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10 wonderful facts on how the London Underground works

From escalators to brilliant facts, consider this your pub chat ammunition

10 wonderful facts on how the London Underground works

In 2014, the London Underground hosted an average of 26.6 million trips a day.

That's equivalent to the entire population of Mozambique queuing up to take one trip on the subterranean network. Every. Single. Day. 

(Have a good think on that next time you're about to moan about a delay of five minutes on the circle line)

With that number of sweaty bodies to deal with on a daily basis, the minds at Dice - formerly the IT Job Board - got to work investigating the tech that keeps this system ticking along (most of the time).

From escalators to brilliant facts, consider this your pub ammunition for moving the conversation on from unsettling political races.

How an escalator works

Tube escalators have a pair of chains at their core, looped around two pairs of gears. A 100-horsepower electric motor drives the top gears, which in turn rotates the chain loops; as the chains move, the steps always remain level. The motor also moves the handrail – a rubber conveyor belt configured to move at the same speed as the steps.

All the safety kit you'll find in an escalator

Every single one of the 423 escalators in the Underground has a suppression, communication and fire detection systems built into it, which have to be tested and approved before they can be made available for public use.

There's a lot of moving parts in one escalator

There are approximately 15,000 moving parts in a typical escalator, which is why repairs can take several months to complete.

All escalators have to be refurbished after 20 years and replaced after 40 years.

Great escalator facts

The longest escalator on the Underground? Angel, measuring 60m long with a vertical rise of 27.5m.

The shortest? Stratford, coming in at just 4.1m.

How an Oyster Card works

Every Oyster card contains a radio-frequency identification chip (RFID) - effectively a tiny computer.

When the card is placed near the RFID reader, it creates an electromagnetic field between the two. This allows the data to be transferred to the card identifying the start or end of your journey, and writing data back to the reader.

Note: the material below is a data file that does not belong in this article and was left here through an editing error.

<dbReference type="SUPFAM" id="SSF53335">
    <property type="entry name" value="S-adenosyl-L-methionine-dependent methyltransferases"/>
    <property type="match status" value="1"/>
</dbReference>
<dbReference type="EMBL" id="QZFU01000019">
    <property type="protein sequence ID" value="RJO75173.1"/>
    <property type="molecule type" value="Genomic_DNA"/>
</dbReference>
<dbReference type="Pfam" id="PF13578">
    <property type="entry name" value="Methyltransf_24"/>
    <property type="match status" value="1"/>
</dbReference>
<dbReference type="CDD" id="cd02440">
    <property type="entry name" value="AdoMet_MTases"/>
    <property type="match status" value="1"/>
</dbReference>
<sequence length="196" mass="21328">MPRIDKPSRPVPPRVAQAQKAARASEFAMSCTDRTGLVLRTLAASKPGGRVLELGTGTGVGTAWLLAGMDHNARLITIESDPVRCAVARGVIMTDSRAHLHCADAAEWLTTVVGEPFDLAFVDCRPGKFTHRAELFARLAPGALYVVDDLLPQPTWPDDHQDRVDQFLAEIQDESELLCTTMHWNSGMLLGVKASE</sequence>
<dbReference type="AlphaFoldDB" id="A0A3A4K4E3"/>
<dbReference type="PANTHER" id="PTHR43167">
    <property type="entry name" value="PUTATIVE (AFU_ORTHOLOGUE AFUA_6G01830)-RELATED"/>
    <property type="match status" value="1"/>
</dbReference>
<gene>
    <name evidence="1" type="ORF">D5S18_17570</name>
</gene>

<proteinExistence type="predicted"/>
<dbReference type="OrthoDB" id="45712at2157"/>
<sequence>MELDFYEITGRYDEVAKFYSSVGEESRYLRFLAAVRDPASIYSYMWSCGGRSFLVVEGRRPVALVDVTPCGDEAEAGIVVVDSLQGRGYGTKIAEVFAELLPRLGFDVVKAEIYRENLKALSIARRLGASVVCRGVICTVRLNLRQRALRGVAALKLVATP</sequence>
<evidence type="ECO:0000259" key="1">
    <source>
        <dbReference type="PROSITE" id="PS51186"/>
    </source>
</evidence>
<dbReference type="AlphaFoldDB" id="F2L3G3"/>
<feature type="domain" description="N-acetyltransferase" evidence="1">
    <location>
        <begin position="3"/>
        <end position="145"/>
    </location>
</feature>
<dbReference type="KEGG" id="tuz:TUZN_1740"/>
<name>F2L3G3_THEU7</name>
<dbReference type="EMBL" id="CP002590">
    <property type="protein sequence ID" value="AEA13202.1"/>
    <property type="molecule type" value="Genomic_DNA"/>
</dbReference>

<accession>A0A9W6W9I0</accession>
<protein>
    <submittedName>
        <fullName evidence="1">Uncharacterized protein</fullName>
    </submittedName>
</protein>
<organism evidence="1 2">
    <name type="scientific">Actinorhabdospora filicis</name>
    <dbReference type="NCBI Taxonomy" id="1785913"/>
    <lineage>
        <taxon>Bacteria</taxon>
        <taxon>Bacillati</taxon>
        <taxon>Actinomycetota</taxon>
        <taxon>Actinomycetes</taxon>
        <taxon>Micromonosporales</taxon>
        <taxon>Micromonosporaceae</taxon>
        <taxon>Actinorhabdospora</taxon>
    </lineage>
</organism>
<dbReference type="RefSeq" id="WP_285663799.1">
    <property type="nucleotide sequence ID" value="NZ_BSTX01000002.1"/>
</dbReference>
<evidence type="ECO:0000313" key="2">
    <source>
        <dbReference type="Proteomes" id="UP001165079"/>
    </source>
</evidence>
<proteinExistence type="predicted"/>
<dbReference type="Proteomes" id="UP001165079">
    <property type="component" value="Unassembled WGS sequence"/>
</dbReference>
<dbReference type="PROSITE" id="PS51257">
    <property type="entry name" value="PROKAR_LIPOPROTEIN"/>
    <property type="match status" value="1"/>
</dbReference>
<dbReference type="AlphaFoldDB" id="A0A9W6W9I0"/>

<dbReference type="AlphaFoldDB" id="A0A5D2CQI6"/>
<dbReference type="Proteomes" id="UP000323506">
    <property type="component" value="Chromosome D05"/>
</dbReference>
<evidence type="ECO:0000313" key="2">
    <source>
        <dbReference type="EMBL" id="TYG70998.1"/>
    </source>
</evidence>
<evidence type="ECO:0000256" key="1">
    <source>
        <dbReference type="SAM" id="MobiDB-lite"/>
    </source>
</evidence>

It doesn't actually need its own power source: the reader transmits energy to the card in the form of radio waves, generating just enough power by electromagnetic induction allow the reader to access the card's data. 

Every Oyster Card is unique

Each Oyster card has its own unique number, and that TfL holds journey and transaction data about every Oyster card for up to eight weeks (although full registration details are held centrally, not on individual cards). 

In addition to helping users track their journey and claim back on trips they've been over charged on, it's also seen Oyster card data used as an investigative tool by the police, who first have to request access from TfL.

The numbers are growing

By 2041, Transport for London predicts that there will be a staggering 32 million trips will be made on the Underground each day. Which is LOADS - 5.5 million more than current figures. 

How Wi-Fi works

Installed as part of measures to help tourists navigate the Underground during the 2012 Olympic Games, there are now public Wi-Fi hotspots at 253 stations. Anyone who has a contract with EE (Orange and T-Mobile), Three, Vodafone, O2 and Virgin can use them.

Not really that underground

Only 45 per cent of the Underground actually exists underground. So they're sort of lying to you...

One final fact

The longest distance between stations? Chesham to Chalfont & Latimer (Metropolitan line) which is 6.3km of uninterrupted track.

The shortest? At 0.3km, it's Leicester Square to Covent Garden on the Piccadilly line. You might as well walk...